The story is told in a simple way that is suitable for young children. Rufus the cat clearly represents a child who has had a difficult past with a previous family.
Rufus loves curling up on his favourite blue cushion and dreaming of his favourite things. But he hasn’t always been so contented. When he was a kitten, he lived with a family who weren’t always kind (he was shouted at and he didn’t have enough food to eat). Those bad memories followed him into his new home (the memories are shown as wispy ghost-like cat ‘spirits’ in the illustrations) and Rufus found them very difficult to shake off. Those memories made him feel angry (he roars at the children in his new home) and he refused to eat anything but pilchards (the food he used to dream about when he was underfed). The turning point of the story comes when Rufus realises that being angry and fighting is getting him nowhere (he gets tangled in some washing and can’t get free, so flops down and keeps still). He suddenly notices a beautiful blue cushion bathed in beams of sunlight (which has been left there by the family, hoping Rufus will discover it). Shaking himself, he settles down in his lovely new ‘safe place’. The bad memories disappear through the window and leave him at peace at last. Over time, Rufus settles in with the family and allows himself to be loved and cared for by them. He begins to eat different foods. Although he is still a little anxious (and likes to stay close to home), he knows that he always has a safe place to return to if he’s feeling troubled.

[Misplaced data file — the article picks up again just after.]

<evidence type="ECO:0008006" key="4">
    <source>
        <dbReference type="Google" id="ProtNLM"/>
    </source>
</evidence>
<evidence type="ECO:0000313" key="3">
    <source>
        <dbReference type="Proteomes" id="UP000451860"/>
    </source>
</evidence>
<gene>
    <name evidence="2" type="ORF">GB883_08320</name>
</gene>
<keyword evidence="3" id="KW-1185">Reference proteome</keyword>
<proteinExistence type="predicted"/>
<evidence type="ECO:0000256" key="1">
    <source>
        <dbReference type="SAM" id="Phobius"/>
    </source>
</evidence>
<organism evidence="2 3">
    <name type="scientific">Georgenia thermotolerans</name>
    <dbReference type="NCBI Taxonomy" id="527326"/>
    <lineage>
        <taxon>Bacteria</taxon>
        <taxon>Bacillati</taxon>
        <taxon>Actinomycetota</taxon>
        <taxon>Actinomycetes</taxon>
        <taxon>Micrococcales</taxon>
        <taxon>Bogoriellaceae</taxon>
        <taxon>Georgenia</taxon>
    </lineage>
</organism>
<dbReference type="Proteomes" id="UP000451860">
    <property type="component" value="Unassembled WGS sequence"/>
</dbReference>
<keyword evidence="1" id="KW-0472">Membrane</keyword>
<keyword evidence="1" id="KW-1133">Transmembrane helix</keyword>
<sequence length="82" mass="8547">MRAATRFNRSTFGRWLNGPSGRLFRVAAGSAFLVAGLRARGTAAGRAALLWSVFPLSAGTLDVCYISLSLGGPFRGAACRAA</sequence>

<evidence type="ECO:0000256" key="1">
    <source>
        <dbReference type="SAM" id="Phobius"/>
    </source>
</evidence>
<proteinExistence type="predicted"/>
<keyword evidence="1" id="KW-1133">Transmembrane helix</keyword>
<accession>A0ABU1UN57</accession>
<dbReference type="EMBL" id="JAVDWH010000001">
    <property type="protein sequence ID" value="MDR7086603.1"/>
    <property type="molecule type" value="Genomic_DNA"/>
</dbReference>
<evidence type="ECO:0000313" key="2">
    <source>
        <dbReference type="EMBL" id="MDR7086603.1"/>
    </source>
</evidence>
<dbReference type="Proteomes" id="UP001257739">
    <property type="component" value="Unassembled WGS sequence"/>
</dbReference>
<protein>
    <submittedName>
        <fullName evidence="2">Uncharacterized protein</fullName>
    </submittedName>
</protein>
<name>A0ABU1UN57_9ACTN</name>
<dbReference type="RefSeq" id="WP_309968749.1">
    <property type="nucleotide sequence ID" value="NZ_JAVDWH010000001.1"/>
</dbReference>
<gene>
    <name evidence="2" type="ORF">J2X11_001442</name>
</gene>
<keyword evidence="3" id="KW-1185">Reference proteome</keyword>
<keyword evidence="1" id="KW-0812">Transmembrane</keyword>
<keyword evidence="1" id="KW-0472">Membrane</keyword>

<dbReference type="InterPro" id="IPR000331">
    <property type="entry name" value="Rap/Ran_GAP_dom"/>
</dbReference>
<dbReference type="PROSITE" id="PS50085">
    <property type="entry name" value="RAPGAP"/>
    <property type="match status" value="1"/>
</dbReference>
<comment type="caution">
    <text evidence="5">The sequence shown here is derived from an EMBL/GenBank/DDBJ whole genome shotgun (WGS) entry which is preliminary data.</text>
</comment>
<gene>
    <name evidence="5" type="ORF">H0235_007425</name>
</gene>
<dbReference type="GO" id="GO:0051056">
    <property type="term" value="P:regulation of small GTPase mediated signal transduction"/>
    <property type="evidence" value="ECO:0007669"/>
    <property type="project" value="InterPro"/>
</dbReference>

The gentle story is engaging enough to hold a child’s attention. Rufus is a very appealing character, beautifully depicted by illustrator Rachel Fuller.